I am new to this forum. I am a 36 year old woman who has been doing anti violence organizing for the past 15 yrs. I decided a year and a half ago to go to medical school. I took my re req’s over 10 years ago, but I repeated some of them for the MCATs. I take the MCATs over in July 2008. I didnt score very well last August partially because my pre req’s were from a long time ago. Anyway, I will also apply this year…
However, Im seriously considering just going to medical school abroad. Many people I know have gotten residencies from medical schools outside the US and I just want to do FP or IM… I feel like I would like to get the ball rolling and just go…instead of wait and maybe get in.I want kids and my husband is great but we are living off of a teachers salary…Should I be more patient?
If abroad you mean Guadalajara then that’s a personal choice. If you know without a doubt in your mind you want FP or IM then I don’t see too much of a problem if all goes well. If things don’t go well then that is where it gets “interesting”. Good friend of mine failed Step 2 three times and lost his residency. He retook and has another residency. In his Step 2 review class he met 4 FMG/IMG’s who had also failed their step exam. They passed them before my friend and still have not found a residency.
While the “stigma” of being a FMG/IMG is not that big a deal it becomes a huuuuuuuge deal if you don’t do well on all your med school courses and step exams. These non-US schools are seen as 2nd chance but you can’t have anymore problems after them. Even the slightest issue is because of where you studied.
So since you had a slight problem with the MCAT you really need to know if it’s because you took the courses so long ago or something else. Thinking about it I will change my initial opinion and I would recommend that you not go the non-US route unless you have to. It should really be a last resort and not a short cut.
In your post, you are short-changing yourself before you even start:
you’re considering “just” going to medical school abroad, and you “just” want to do FP or IM.
And you’re concerned about money.
First of all, going to a school abroad will often not be cheaper in any way than going to a school here, and may leave you with considerably more debt. You need to get more specific about the financial equation here; I suspect that when you do you’re going to see it differently if you think long-term. The risk that Croooz mentions of not getting a residency is not the least of this: if you are scraping by financially and then can’t practice medicine in the US, but have a lot of debt, you are in an almost impossible position.
Second there is no “just” in general internal medicine or family practice. Yes, it is easier these days to get residencies in family practice than it used to be (IM was more competitive this year, at least in my part of the world, not sure of overall stats yet; and med schools in the US are talking about expanding the # of available slots for students, thereby reducing the # of residency slots), but general primary care medicine is HARD and it requires a lot of knowledge and training and confidence. (And if having a lot of technical expertise isn’t important to you, which is a key feature of being a doctor, you should consider NP or PA which would be a path of less resistance and better financial outcomes.) If you’ve gone into your training–in the US or abroad–with a feeling that you’re “just” going to do primary care you are selling yourself short and more importantly you are selling your patients short.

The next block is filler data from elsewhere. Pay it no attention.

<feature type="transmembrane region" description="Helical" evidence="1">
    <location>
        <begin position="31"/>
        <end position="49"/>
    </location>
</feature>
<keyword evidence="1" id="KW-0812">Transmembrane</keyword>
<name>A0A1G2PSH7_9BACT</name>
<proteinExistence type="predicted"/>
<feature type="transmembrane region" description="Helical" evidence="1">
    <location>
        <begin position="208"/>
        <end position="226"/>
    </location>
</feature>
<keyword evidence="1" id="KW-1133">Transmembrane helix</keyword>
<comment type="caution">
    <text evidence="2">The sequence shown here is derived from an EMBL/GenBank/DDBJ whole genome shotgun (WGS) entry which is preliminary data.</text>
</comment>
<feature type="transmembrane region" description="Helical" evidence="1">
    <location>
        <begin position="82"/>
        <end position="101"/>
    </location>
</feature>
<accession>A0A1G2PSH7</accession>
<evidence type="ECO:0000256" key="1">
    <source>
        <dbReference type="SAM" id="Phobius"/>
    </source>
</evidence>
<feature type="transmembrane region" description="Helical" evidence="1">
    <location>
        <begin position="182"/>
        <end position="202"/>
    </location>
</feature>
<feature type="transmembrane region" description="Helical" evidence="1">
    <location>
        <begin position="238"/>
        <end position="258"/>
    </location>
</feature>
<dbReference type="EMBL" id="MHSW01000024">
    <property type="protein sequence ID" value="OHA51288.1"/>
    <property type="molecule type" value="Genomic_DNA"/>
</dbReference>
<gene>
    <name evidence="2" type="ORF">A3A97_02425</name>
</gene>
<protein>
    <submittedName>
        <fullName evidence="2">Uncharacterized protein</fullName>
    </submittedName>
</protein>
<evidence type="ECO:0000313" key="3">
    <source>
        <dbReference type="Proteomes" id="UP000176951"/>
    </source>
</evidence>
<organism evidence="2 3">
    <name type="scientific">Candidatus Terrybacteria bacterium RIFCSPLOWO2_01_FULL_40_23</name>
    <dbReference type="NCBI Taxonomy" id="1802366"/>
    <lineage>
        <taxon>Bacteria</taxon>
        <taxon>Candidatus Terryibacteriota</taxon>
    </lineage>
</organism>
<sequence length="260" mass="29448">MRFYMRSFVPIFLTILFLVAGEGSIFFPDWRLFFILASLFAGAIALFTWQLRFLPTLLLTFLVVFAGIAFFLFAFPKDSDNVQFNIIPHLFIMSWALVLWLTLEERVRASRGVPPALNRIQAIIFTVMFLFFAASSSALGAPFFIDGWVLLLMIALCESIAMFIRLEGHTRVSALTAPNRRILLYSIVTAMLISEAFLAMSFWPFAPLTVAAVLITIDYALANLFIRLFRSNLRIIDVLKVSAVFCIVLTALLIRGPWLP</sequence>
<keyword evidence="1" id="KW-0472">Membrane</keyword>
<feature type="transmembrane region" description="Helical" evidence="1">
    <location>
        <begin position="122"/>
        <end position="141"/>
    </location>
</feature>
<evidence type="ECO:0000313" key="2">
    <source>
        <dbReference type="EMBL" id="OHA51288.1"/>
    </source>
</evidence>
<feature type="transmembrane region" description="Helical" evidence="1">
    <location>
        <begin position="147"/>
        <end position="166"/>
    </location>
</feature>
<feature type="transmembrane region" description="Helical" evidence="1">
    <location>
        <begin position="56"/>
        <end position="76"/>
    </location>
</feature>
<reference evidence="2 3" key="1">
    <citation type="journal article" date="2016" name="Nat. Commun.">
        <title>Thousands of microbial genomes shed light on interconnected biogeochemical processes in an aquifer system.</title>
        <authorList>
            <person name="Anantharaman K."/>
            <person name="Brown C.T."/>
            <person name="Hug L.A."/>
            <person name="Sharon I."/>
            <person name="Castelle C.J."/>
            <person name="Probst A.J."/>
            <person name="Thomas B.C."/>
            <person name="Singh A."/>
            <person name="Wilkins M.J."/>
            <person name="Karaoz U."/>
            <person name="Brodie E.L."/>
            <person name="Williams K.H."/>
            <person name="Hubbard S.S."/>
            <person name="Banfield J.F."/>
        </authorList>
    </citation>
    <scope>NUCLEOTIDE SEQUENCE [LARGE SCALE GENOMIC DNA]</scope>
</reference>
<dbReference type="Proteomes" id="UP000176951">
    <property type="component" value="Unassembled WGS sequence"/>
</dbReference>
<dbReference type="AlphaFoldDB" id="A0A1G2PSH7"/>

If I was going to do a foreign school I’d probably have chosen Guadalajara as well–it’s got a lot going for it, including that you’ll be bilingual by the time you’re done if you’re not already. But your medical training doesn’t stop at med school. You’ve already shown that you have a hard time with one set of standardized tests, which will predict that you’ll do worse than average on Step 1 and Step 2. This will make choosing a residency even more difficult if you’re coming from outside the US (but not nearly as much if you’re not, for a whole bunch of reasons), and thus increase the likelihood that you’ll end up in a residency in the middle of nowhere, with careless and inexpert teaching, and where you are being used as cheap labor with little effort to train you to be the great doctor you need to be and that your patients deserve. (There are a lot of real reasons that some residency programs don’t fill their slots; it’s not entirely random.)
Most importantly this entire chain of faulty assumptions–you “just” go abroad because you “just” want to go into primary care–begins with the biggest one of all: that you can’t improve your MCAT score and that you can’t get into a US school.
You must believe that you can defeat this beast before you will be able to.
You doubtlessly have a very interesting story, and as one community organizer to another let me tell you that you shouldn’t sell yourself short anymore than you’d let the people you’re organizing sell themselves short. You should aim to go to exactly the school would be the best for you, the most exciting and most excellent and most nourishing. Make your compromises at the end of the application process, not before you’ve even truly started.
You really do not know what will peak your interest during medical school. Most folks change their minds during training so assume nothing. Go to the place that will make this path somewhat easier (matching wise) for the process is hard enough as it is. I would retake the MCAT when you are 200% ready and plan on doing well. Apply to many schools in the US (number wise, ranking wise, and geographical wise). If you do not get in then and only then would I consider abroad.